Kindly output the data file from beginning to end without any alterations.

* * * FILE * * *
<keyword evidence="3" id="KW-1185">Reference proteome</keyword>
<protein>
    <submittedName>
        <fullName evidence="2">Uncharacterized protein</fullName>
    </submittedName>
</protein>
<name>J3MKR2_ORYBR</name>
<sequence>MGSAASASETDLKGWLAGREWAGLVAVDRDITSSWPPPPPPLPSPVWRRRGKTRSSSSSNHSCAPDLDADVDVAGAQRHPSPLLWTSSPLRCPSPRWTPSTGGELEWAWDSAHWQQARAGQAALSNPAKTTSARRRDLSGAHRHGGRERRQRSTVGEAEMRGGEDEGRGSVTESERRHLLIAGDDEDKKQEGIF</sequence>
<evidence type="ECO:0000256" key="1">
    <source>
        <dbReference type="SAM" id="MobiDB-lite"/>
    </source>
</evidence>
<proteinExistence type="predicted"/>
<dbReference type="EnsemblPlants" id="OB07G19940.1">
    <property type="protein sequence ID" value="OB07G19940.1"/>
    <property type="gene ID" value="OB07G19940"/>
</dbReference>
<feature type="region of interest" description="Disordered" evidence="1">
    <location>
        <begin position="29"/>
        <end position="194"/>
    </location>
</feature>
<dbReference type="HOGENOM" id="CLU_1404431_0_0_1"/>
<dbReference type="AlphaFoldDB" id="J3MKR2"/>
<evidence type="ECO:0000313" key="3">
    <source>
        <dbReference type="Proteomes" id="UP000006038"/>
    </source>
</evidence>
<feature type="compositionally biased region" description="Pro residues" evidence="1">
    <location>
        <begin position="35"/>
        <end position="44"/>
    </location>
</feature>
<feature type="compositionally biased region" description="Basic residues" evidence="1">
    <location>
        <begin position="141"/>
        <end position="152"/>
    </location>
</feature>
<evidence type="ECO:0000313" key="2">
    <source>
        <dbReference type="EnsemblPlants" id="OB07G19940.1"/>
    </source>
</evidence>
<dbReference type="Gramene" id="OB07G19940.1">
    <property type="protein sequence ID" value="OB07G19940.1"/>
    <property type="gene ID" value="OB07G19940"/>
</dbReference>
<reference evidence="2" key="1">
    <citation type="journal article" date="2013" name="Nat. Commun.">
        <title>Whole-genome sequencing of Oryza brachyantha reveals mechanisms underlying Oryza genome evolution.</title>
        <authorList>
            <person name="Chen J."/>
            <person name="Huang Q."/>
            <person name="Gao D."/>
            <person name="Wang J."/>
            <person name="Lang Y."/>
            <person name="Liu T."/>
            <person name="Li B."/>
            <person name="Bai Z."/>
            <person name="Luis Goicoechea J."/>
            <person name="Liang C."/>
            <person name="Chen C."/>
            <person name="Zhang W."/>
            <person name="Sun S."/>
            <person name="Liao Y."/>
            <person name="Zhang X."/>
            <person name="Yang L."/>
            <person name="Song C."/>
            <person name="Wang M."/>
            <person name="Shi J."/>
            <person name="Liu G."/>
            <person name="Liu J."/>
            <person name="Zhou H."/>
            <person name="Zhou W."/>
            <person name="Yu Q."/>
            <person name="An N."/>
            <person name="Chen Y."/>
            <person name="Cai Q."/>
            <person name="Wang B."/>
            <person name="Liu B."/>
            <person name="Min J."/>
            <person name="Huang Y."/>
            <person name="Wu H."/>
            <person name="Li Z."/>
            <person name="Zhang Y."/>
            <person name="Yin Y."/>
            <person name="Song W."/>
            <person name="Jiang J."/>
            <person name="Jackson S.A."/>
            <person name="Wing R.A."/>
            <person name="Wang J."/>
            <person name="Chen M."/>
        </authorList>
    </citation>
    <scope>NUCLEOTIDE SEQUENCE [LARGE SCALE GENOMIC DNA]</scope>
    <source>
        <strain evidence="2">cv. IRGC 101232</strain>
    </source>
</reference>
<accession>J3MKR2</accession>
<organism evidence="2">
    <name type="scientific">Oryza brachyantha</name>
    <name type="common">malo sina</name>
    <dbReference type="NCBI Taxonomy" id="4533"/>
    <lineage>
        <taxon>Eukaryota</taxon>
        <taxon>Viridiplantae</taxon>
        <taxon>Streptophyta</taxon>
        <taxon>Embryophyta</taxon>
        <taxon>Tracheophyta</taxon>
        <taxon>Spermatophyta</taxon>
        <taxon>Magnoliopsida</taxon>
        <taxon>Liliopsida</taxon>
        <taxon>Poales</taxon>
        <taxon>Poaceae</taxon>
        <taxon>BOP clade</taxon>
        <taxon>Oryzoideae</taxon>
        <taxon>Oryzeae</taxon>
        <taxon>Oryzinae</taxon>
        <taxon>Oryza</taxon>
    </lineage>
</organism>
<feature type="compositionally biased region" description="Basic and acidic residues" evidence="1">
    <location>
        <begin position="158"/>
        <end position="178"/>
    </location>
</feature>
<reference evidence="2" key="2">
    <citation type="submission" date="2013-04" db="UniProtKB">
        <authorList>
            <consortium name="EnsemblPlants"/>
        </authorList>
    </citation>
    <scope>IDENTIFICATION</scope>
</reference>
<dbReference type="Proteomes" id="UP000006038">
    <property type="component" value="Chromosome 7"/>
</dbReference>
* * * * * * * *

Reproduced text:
<keyword evidence="3" id="KW-1185">Reference proteome</keyword>
<protein>
    <submittedName>
        <fullName evidence="2">Uncharacterized protein</fullName>
    </submittedName>
</protein>
<name>J3MKR2_ORYBR</name>
<sequence>MGSAASASETDLKGWLAGREWAGLVAVDRDITSSWPPPPPPLPSPVWRRRGKTRSSSSSNHSCAPDLDADVDVAGAQRHPSPLLWTSSPLRCPSPRWTPSTGGELEWAWDSAHWQQARAGQAALSNPAKTTSARRRDLSGAHRHGGRERRQRSTVGEAEMRGGEDEGRGSVTESERRHLLIAGDDEDKKQEGIF</sequence>
<evidence type="ECO:0000256" key="1">
    <source>
        <dbReference type="SAM" id="MobiDB-lite"/>
    </source>
</evidence>
<proteinExistence type="predicted"/>
<dbReference type="EnsemblPlants" id="OB07G19940.1">
    <property type="protein sequence ID" value="OB07G19940.1"/>
    <property type="gene ID" value="OB07G19940"/>
</dbReference>
<feature type="region of interest" description="Disordered" evidence="1">
    <location>
        <begin position="29"/>
        <end position="194"/>
    </location>
</feature>
<dbReference type="HOGENOM" id="CLU_1404431_0_0_1"/>
<dbReference type="AlphaFoldDB" id="J3MKR2"/>
<evidence type="ECO:0000313" key="3">
    <source>
        <dbReference type="Proteomes" id="UP000006038"/>
    </source>
</evidence>
<feature type="compositionally biased region" description="Pro residues" evidence="1">
    <location>
        <begin position="35"/>
        <end position="44"/>
    </location>
</feature>
<feature type="compositionally biased region" description="Basic residues" evidence="1">
    <location>
        <begin position="141"/>
        <end position="152"/>
    </location>
</feature>
<evidence type="ECO:0000313" key="2">
    <source>
        <dbReference type="EnsemblPlants" id="OB07G19940.1"/>
    </source>
</evidence>
<dbReference type="Gramene" id="OB07G19940.1">
    <property type="protein sequence ID" value="OB07G19940.1"/>
    <property type="gene ID" value="OB07G19940"/>
</dbReference>
<reference evidence="2" key="1">
    <citation type="journal article" date="2013" name="Nat. Commun.">
        <title>Whole-genome sequencing of Oryza brachyantha reveals mechanisms underlying Oryza genome evolution.</title>
        <authorList>
            <person name="Chen J."/>
            <person name="Huang Q."/>
            <person name="Gao D."/>
            <person name="Wang J."/>
            <person name="Lang Y."/>
            <person name="Liu T."/>
            <person name="Li B."/>
            <person name="Bai Z."/>
            <person name="Luis Goicoechea J."/>
            <person name="Liang C."/>
            <person name="Chen C."/>
            <person name="Zhang W."/>
            <person name="Sun S."/>
            <person name="Liao Y."/>
            <person name="Zhang X."/>
            <person name="Yang L."/>
            <person name="Song C."/>
            <person name="Wang M."/>
            <person name="Shi J."/>
            <person name="Liu G."/>
            <person name="Liu J."/>
            <person name="Zhou H."/>
            <person name="Zhou W."/>
            <person name="Yu Q."/>
            <person name="An N."/>
            <person name="Chen Y."/>
            <person name="Cai Q."/>
            <person name="Wang B."/>
            <person name="Liu B."/>
            <person name="Min J."/>
            <person name="Huang Y."/>
            <person name="Wu H."/>
            <person name="Li Z."/>
            <person name="Zhang Y."/>
            <person name="Yin Y."/>
            <person name="Song W."/>
            <person name="Jiang J."/>
            <person name="Jackson S.A."/>
            <person name="Wing R.A."/>
            <person name="Wang J."/>
            <person name="Chen M."/>
        </authorList>
    </citation>
    <scope>NUCLEOTIDE SEQUENCE [LARGE SCALE GENOMIC DNA]</scope>
    <source>
        <strain evidence="2">cv. IRGC 101232</strain>
    </source>
</reference>
<accession>J3MKR2</accession>
<organism evidence="2">
    <name type="scientific">Oryza brachyantha</name>
    <name type="common">malo sina</name>
    <dbReference type="NCBI Taxonomy" id="4533"/>
    <lineage>
        <taxon>Eukaryota</taxon>
        <taxon>Viridiplantae</taxon>
        <taxon>Streptophyta</taxon>
        <taxon>Embryophyta</taxon>
        <taxon>Tracheophyta</taxon>
        <taxon>Spermatophyta</taxon>
        <taxon>Magnoliopsida</taxon>
        <taxon>Liliopsida</taxon>
        <taxon>Poales</taxon>
        <taxon>Poaceae</taxon>
        <taxon>BOP clade</taxon>
        <taxon>Oryzoideae</taxon>
        <taxon>Oryzeae</taxon>
        <taxon>Oryzinae</taxon>
        <taxon>Oryza</taxon>
    </lineage>
</organism>
<feature type="compositionally biased region" description="Basic and acidic residues" evidence="1">
    <location>
        <begin position="158"/>
        <end position="178"/>
    </location>
</feature>
<reference evidence="2" key="2">
    <citation type="submission" date="2013-04" db="UniProtKB">
        <authorList>
            <consortium name="EnsemblPlants"/>
        </authorList>
    </citation>
    <scope>IDENTIFICATION</scope>
</reference>
<dbReference type="Proteomes" id="UP000006038">
    <property type="component" value="Chromosome 7"/>
</dbReference>